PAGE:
• To avoid damage to the nerves and blood vessels in your armpit, your weight should rest on your hands, not on the underarm supports.

Walking

Lean forward slightly and put your crutches about one foot in front of you. Begin your step as if you were going to use the injured foot or leg but, instead, shift your weight to the crutches. Bring your body forward slowly between the crutches. Finish the step normally with your good leg. When your good leg is on the ground, move your crutches ahead in preparation for your next step. Always look forward, not down at your feet.

Sitting

To sit, back up to a sturdy chair. Put your injured foot in front of you and hold both crutches in one hand. Use the other hand to feel behind you for the seat of your chair. Slowly lower yourself into the chair. When you are seated, lean your crutches in a nearby spot. Be sure to lean them upside down—crutches tend to fall over when they are leaned on their tips.

To stand up, inch yourself to the front of the chair. Hold both crutches in the hand on your injured side. Push yourself up and stand on your good leg.

Stairs

To walk up and down stairs with crutches, you need to be both strong and flexible. Facing the stairway, hold the handrail with one hand and tuck both crutches under your armpit on the other side. When you are going up, lead with your good foot, keeping your injured foot raised behind you. When you are going down, hold your injured foot up in front, and hop down each step on your good foot. Take it one step at a time. You may want someone to help you, at least at first. If you encounter a stairway with no handrails, use the crutches under both arms and hop up or down each step on your good leg, using more strength.

If you feel unsteady, it may be easier to sit on each step and move up or down on your bottom. Start by sitting on the lowest step with your injured leg out in front. Hold both crutches flat against the stairs in your opposite hand. Scoot your bottom up to the next step, using your free hand and good leg for support. Face the same direction when you go down the steps in this manner.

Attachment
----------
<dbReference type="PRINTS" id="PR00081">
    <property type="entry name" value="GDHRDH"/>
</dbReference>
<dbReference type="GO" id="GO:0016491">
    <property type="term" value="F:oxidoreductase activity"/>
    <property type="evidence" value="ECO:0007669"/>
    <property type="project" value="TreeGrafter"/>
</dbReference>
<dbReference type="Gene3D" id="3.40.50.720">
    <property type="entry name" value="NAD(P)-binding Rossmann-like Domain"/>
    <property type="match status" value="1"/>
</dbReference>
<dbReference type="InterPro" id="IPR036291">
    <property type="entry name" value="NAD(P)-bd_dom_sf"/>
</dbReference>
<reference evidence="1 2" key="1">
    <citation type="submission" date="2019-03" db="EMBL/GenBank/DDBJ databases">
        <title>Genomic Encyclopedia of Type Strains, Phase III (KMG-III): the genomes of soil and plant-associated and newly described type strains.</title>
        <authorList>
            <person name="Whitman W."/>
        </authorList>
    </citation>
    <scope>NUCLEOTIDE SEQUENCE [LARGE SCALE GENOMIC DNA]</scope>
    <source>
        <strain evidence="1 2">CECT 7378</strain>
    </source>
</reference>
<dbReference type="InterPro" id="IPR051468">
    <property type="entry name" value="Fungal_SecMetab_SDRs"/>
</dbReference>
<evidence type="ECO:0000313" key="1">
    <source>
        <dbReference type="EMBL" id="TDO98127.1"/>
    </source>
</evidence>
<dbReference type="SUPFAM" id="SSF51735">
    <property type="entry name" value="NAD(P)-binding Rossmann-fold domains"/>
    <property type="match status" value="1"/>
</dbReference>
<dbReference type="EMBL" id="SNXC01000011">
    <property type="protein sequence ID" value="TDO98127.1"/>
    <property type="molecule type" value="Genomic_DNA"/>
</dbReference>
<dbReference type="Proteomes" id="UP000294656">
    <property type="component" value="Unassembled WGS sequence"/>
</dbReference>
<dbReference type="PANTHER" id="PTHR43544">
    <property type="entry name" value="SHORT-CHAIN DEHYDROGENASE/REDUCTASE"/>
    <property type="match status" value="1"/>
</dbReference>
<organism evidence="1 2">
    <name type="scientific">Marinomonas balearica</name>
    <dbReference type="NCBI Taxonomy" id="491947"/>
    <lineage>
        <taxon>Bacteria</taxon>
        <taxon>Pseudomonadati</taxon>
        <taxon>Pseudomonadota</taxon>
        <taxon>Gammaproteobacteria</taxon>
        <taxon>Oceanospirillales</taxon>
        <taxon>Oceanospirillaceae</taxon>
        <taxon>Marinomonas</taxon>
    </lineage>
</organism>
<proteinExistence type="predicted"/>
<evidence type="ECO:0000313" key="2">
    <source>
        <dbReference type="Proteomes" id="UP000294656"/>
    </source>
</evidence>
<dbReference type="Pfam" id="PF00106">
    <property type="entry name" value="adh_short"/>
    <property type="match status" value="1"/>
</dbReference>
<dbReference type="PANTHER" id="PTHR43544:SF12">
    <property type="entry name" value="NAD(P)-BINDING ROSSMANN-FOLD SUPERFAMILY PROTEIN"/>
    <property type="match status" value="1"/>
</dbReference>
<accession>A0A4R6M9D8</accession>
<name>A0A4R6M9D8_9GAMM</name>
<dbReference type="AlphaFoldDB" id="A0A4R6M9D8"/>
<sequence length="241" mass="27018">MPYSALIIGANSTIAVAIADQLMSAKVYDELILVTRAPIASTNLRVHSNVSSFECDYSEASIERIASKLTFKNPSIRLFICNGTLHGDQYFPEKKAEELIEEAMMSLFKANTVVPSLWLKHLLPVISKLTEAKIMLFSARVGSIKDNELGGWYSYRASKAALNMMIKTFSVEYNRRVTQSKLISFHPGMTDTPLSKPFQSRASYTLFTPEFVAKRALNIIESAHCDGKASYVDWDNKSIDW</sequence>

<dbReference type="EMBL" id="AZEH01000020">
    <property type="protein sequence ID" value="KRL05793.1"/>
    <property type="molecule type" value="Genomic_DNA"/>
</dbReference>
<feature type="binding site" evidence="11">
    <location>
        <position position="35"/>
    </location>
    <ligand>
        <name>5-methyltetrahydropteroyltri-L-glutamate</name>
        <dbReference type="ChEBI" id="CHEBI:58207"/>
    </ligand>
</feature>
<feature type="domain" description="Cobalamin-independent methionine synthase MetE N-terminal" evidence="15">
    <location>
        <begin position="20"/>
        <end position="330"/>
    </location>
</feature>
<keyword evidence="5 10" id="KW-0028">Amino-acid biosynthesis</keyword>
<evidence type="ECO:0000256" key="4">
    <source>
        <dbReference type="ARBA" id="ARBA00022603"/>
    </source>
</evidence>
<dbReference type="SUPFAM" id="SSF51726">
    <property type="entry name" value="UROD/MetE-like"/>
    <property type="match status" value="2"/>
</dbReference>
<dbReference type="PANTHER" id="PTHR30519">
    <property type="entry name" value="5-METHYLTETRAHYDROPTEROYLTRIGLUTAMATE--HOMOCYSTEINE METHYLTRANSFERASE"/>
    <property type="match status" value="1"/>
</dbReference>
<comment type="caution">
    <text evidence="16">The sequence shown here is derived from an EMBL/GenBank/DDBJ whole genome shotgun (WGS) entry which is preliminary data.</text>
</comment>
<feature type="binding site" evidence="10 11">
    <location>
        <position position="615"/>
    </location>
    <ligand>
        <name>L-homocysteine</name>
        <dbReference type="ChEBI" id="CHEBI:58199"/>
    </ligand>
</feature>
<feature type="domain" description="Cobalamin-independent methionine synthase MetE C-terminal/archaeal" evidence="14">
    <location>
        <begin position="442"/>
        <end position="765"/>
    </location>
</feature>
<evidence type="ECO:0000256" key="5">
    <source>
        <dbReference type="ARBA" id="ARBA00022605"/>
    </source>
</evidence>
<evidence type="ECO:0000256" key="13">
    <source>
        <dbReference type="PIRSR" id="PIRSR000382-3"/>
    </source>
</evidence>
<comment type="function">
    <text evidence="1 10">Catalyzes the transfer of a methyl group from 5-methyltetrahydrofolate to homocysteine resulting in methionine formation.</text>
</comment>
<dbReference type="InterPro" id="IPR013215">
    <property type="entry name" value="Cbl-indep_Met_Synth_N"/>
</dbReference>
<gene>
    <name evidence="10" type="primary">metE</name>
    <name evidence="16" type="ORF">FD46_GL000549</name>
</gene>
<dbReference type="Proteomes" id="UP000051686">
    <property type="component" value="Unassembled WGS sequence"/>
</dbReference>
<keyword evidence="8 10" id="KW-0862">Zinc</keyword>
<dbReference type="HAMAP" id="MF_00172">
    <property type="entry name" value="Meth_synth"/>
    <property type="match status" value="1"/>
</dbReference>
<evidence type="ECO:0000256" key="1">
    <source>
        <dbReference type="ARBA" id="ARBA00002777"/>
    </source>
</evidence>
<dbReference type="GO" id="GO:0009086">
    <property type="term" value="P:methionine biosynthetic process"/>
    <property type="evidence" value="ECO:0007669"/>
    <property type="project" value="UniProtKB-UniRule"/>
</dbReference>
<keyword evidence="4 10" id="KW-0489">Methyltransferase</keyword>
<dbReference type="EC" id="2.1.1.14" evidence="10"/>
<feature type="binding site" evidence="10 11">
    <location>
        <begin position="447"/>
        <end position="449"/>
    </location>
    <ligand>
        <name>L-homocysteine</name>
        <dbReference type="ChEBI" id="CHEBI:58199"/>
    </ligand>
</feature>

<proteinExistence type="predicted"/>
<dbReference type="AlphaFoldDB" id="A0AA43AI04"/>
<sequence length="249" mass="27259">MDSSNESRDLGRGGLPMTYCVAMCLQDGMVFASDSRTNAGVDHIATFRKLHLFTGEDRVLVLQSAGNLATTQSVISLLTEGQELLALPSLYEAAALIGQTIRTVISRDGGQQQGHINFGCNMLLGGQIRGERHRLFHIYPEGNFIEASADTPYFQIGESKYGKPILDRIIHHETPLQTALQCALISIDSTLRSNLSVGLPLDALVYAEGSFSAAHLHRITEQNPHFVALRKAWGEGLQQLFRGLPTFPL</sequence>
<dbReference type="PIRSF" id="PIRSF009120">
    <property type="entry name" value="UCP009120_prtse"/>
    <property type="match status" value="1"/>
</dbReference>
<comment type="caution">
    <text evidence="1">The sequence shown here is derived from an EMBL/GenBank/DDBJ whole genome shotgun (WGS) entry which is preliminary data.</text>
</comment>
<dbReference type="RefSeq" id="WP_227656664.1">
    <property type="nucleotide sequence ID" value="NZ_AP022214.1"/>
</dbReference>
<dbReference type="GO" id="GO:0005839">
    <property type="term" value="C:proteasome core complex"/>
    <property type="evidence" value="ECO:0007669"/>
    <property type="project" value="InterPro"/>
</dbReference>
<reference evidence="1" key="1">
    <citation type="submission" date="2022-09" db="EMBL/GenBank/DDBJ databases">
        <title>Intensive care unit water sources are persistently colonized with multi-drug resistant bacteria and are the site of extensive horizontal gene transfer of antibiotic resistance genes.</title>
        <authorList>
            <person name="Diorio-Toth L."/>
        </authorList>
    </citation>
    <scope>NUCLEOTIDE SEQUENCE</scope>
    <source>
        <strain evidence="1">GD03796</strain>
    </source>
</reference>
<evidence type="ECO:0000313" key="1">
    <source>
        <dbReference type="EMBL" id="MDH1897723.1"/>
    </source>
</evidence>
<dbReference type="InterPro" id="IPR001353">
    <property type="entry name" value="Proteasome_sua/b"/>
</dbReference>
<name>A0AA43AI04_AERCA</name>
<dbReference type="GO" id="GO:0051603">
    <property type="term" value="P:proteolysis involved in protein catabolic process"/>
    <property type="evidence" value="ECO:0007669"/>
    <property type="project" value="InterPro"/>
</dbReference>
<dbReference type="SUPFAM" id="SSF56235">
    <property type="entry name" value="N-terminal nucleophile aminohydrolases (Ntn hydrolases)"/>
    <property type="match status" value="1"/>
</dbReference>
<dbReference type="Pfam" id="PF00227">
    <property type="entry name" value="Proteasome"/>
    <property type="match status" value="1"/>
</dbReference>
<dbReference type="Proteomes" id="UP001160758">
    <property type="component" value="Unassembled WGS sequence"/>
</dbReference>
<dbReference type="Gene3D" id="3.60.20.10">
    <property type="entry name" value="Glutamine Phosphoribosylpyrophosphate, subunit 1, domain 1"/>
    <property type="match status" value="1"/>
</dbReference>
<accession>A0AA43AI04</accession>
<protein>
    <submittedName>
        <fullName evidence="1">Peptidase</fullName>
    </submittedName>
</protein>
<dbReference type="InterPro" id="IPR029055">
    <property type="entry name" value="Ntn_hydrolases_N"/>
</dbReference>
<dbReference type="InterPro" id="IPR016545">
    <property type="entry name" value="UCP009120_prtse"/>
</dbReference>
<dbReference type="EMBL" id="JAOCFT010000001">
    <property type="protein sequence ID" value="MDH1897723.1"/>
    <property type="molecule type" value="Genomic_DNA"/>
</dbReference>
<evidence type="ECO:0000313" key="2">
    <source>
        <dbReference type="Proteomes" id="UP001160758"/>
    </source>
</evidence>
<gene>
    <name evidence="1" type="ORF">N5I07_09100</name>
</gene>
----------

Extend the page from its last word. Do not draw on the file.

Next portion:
Canes

A cane can be helpful if you have minor problems with balance or stability, some weakness in your leg or trunk, an injury, or a pain. If you are elderly, using a single point cane may help you to walk more comfortably and safely and, in some cases, may make it easier for you to continue living independently.

Proper Positioning

  • When standing up straight, the top of your cane should reach to the crease in your wrist.
  • Your elbow should be slightly bent when you hold your cane.
  • Hold the cane in the hand opposite the side that needs support. For example, if your right leg is injured, hold the cane in your left hand.

Walking

To start, set your cane about one small stride ahead of you and step off on your injured leg. Finish the step with your good leg.

Stairs

To climb stairs, place your cane in the hand opposite your injured leg. With your free hand, grasp the handrail. Step up on your good leg first, then step up on the injured leg. To come down stairs, put your cane on the step first, then your injured leg and then, finally, your good leg, which carries your body weight.

Walkers

If you have had total knee or total hip replacement surgery, or you have another significant problem, you may need more help with balance and walking than you can get with crutches or a cane. A pickup walker with four legs will give you the most stability. A walker lets you keep all or some of your weight off of your lower body as you take steps. With a walker, you use your arms to support some of your body weight. As your strength and endurance get better, you may gradually be able to carry more weight in your legs.

Positioning

  • When standing up straight, the top of your walker should reach to the crease in your wrist.
  • Your elbows should be slightly bent when you hold the handgrips of the walker.
  • Keep your back straight. Don’t hunch over the walker.
  • Check to be sure the rubber tips on your walker’s legs are in good shape. If they become uneven or worn, you can purchase new tips at a drug store or medical supply store.

Walking

First, position your walker about one step ahead of you, making sure that all four legs of the walker are on even ground. With both hands, grip the top of the walker for support and move your injured leg into the middle area of the walker. Do not step all the way to the front. Push straight down on the handgrips of the walker as you bring your good leg up so it is even with your injured leg. Always take small steps when you turn and move slowly.

Sitting

To sit, back up until your legs touch the chair. Use your hands to feel behind you for the seat of the chair. Slowly lower yourself into the chair.

To stand up, push yourself up using the strength of your arms and grasp the walker’s handgrips. Do not pull on or tilt the walker to help you stand up.

Stairs

Never climb stairs or use an escalator with your walker.

Rotator Cuff and Shoulder Conditioning Program

Rotator Cuff and Shoulder Conditioning Program

Article Featured on AAOS